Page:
Jeffrey Cortland Jones' small, intimate moments of beauty
The southwest Ohio art professor's new exhibit at Sarah Gormley Gallery, 'Landscape Replica (Long Walks and Blue Eyes),' takes inspiration from seascapes and graffiti writers
Jeffrey Cortland Jones grew up as a graffiti writer, and even though he quickly realized he wasn’t that great at it, he still loved the material and the process. He loved the spray of color, the rattle of the ball inside the can, the smell of the paint.
"But the thing that I loved the most was not necessarily seeing the tag or the piece; I loved seeing how the city buffed it out,” Jones said. “This battle was taking place between the writers and the city. The writer would put something down on a white wall, and the city would put white paint on top of that, but it's not the same white. It's never the same white. And then the writer would come back and paint on top of that, and then the city would come right back out with supposedly the same white bucket of paint, but it’s still not the same white.”
Jones began playing with this process, putting a tag down, letting the city paint over it, then shifting the tag over just a bit as the city inadvertently participated in his conceptual art project, overlapping layers of white paint over his tags. “I’d go out every night and move it around, and before you knew it, there was this beautiful, Rothko-esque [piece],” Jones said.
Later, Jones got his MFA at the University of Cincinnati, but those graffiti-writing days stuck with him. “At art school, you learn everything that you're supposed to learn, but throughout that process, nothing was as satisfying as picking up that can,” said Jones, a Southwest Ohio art professor who now heads the painting program at the University of Dayton. Jones’ new solo exhibition, “Landscape Replica (Long Walks and Blue Eyes),” opens this weekend at Sarah Gormley Gallery in the Short North, including a reception on Sunday, May 2, from 2-4 p.m.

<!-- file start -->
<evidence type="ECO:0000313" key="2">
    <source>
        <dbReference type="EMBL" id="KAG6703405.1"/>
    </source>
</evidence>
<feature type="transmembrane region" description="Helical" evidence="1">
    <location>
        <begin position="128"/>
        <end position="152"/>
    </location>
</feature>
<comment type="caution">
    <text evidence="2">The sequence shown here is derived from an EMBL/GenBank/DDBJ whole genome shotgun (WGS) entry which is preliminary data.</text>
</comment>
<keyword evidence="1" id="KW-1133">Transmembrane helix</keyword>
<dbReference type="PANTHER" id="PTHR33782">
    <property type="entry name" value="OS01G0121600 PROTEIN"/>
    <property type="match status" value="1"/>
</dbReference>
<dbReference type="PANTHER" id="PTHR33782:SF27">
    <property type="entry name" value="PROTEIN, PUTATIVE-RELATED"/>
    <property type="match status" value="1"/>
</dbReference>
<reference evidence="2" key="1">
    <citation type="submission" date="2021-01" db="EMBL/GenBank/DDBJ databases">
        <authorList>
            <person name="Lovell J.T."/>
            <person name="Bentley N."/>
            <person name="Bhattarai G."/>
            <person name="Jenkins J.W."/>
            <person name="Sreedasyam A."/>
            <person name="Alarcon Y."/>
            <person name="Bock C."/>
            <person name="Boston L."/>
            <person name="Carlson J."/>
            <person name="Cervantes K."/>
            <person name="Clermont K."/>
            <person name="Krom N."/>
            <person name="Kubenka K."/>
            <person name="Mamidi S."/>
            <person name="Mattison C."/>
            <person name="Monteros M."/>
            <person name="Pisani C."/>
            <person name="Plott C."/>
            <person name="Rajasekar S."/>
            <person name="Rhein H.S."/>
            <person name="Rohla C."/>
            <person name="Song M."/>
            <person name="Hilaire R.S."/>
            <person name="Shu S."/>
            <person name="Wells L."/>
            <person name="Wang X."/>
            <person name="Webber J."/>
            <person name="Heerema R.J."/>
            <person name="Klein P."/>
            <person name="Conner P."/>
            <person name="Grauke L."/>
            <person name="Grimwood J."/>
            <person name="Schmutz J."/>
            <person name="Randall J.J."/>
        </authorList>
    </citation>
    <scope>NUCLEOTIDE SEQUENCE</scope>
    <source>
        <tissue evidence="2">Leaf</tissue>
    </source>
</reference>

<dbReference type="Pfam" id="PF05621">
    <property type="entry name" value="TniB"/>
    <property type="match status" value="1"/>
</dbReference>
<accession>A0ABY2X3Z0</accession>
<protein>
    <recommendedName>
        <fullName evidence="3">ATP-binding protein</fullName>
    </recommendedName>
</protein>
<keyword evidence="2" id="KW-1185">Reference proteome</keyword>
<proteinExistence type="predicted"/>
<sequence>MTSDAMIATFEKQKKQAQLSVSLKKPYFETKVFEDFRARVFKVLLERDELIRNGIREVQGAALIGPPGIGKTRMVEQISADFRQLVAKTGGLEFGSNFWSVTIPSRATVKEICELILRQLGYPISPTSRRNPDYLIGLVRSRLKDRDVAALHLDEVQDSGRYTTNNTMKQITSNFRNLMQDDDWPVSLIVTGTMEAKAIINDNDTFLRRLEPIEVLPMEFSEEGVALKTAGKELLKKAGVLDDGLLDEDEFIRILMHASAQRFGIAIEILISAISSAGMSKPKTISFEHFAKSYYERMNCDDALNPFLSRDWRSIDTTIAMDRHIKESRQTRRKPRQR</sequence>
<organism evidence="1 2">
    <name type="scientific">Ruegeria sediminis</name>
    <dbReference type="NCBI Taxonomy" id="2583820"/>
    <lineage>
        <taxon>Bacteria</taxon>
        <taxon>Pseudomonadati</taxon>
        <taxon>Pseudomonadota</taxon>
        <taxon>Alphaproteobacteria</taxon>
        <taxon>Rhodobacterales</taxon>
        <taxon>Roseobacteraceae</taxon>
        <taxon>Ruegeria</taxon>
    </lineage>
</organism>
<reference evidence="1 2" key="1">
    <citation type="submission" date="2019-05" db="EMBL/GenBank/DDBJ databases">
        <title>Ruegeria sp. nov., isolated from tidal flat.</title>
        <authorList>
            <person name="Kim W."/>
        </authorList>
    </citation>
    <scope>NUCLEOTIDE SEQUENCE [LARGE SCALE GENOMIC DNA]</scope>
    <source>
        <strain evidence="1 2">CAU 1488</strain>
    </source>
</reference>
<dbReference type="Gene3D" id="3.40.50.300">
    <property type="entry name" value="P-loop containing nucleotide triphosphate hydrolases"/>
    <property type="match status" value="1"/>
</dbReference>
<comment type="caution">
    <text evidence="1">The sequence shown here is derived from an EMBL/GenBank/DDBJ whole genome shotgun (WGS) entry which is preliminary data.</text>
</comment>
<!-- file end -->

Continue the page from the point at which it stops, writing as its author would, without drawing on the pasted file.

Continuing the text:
Jones still uses spray paint in his work, and he still finds inspiration in the layering process, but now the pieces he creates evoke small, intimate moments cast in seaside tones of blues, greens and whites. “They are quite colorful, but in a soft, muted, quiet way. I teach, and I have children, and I've learned that if I'm yelling at either group, they completely shut off. But if I'm just whispering to you, everybody focuses in,” Jones said during a recent tour of the work at Sarah Gormley Gallery. “I create these moments of whisper, these moments of quietude that reward the viewer for spending time with the work.”
“The simplicity upon the first viewing is really misleading,” Gormley said, explaining that each acrylic piece can contain up to 50 layers of spray paint.
“There’s so much effort put in to make it look effortless. … These are quite laborious to make. It's about putting the paint on and sanding and buffing it down, or even scraping it off and completely removing the surface altogether, then doing it again until, finally, the surface kind of works,” Jones said. “I work both sides [of the plexiglass] until one side magically becomes more beautiful than the other.”
Previously, Jones created small, vertically oriented pieces, but during the pandemic, he pushed himself to try a new orientation. “I've been making this kind of work for 10 years or so, and it became repetitive and robotic after a while,” Jones said. “COVID actually gave me the opportunity to throw out the old stuff that I've been doing and try something new. It gave me the license to fail.”
In this new body of work at Sarah Gormley Gallery, Jones experiments with elongated, horizontal orientations and more vibrant shades of oceanic colors. The process was scary, and, as he predicted, filled with failure. But it rewarded him with a renewed joy in his work.
While none of these so-called landscapes is meant to be a replica of a specific place, Jones does take inspiration from bodies of water, photographing Galveston Bay in the Gulf of Mexico, Rockaway Beach in New York City and the shores of Lake Erie. “This winter I was in Toledo, and I went out to the edge of Lake Erie, and it was frozen, so there was all this snow. And then ice, and then the white sky — that almost starts to mimic what's happening [in this work],” Jones said. “I’m constantly photographing all this stuff, and it just filters in there.”
Even with bolder colors and a larger, elongated orientation, Jones’ work remains light and airy. Rather than appearing affixed to the gallery walls, the pieces seem to float just in front them. “I don't want them to feel heavy,” he said. “I want them to be singular, intimate moments.”